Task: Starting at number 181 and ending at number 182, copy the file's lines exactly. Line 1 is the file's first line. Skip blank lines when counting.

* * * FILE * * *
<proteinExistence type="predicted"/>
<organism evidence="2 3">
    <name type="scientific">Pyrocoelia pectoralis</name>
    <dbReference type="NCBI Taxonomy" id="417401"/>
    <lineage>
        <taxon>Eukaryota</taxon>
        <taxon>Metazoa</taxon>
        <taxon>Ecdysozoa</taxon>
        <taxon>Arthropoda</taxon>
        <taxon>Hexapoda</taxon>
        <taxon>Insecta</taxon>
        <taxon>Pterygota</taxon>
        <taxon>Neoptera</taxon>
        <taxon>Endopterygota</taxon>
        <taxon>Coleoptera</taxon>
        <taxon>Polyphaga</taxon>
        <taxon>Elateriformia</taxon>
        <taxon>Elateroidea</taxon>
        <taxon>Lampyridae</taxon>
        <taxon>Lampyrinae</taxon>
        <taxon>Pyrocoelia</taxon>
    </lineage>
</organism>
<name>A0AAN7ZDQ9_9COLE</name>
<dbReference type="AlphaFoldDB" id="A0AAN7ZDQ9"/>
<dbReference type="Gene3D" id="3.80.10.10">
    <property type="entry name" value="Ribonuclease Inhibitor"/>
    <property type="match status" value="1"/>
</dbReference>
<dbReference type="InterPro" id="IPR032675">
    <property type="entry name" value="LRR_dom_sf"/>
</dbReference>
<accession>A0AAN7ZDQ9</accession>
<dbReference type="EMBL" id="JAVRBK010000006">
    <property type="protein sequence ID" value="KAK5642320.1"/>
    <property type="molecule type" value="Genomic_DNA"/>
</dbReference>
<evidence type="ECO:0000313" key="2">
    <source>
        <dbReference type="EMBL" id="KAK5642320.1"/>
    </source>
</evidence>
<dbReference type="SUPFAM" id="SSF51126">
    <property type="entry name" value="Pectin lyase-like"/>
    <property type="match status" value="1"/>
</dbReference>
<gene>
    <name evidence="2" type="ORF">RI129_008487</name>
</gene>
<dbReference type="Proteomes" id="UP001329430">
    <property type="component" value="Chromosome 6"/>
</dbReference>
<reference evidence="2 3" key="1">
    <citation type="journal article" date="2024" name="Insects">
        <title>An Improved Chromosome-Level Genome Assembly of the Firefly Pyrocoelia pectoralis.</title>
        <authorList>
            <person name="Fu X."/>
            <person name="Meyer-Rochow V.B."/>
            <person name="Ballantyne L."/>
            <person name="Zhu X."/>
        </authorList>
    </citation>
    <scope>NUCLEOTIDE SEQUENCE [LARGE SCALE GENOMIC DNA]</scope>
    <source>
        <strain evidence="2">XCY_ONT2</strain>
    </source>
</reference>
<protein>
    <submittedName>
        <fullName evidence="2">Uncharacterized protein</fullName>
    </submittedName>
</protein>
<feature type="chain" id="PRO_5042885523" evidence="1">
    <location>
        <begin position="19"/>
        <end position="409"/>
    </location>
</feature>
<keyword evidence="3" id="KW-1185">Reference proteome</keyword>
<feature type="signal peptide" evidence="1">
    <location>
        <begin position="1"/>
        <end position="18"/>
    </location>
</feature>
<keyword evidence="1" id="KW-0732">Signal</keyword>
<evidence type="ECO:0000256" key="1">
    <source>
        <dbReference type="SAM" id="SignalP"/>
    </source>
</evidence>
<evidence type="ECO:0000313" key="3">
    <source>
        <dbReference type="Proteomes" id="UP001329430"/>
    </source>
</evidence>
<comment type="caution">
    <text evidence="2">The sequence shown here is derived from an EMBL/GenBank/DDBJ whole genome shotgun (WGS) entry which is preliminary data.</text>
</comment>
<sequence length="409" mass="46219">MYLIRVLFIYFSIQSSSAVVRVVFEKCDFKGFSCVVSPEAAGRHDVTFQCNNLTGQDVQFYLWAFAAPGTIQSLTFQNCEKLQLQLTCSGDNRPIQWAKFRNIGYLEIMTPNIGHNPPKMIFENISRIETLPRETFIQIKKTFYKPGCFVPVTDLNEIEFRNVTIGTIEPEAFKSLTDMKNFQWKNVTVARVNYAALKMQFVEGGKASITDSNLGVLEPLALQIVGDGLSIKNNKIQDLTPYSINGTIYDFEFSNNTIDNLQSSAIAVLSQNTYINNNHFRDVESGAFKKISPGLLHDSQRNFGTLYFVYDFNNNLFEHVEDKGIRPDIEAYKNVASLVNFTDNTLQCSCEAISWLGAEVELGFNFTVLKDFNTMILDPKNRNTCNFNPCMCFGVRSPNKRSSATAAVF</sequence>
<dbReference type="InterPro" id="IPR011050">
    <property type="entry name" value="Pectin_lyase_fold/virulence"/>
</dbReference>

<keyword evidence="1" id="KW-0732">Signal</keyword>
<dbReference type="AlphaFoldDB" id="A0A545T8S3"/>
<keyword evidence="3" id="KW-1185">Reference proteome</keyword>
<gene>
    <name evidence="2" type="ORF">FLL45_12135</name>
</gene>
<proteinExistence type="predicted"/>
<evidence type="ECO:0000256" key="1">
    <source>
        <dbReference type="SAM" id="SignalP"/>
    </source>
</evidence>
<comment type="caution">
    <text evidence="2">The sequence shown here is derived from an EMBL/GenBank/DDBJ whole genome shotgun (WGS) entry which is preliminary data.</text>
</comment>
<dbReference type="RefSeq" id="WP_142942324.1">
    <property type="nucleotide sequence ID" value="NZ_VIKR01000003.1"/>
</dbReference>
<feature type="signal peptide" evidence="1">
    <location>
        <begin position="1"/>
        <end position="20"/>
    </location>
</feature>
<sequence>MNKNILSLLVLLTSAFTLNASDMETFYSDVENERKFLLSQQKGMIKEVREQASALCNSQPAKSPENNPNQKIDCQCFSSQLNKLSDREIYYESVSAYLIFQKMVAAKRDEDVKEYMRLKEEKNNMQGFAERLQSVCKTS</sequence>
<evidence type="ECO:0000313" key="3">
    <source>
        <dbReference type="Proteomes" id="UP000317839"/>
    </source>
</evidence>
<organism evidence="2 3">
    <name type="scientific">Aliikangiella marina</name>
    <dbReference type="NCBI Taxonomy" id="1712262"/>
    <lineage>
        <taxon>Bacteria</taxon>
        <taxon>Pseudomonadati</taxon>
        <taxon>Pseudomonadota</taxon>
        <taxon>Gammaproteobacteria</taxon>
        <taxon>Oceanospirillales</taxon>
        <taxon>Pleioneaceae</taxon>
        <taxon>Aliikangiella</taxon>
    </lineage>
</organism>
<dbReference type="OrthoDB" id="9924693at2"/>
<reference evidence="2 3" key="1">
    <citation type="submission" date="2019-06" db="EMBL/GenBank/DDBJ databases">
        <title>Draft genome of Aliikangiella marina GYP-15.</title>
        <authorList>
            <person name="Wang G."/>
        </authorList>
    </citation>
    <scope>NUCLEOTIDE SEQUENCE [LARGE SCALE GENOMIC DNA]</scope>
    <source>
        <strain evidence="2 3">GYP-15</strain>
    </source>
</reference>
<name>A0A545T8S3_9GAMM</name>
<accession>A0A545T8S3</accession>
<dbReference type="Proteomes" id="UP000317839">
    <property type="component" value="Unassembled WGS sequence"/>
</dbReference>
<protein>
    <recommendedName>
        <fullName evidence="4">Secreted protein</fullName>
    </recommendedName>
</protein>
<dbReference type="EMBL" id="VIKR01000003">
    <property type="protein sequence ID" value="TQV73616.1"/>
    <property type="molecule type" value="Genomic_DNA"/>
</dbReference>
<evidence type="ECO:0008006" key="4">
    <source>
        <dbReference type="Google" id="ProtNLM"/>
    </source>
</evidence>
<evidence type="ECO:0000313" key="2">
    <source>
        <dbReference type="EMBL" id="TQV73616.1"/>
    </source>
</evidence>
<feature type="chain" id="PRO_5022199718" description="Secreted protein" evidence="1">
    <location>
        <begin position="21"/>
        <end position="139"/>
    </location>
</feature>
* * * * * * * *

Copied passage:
        <dbReference type="EMBL" id="TQV73616.1"/>
    </source>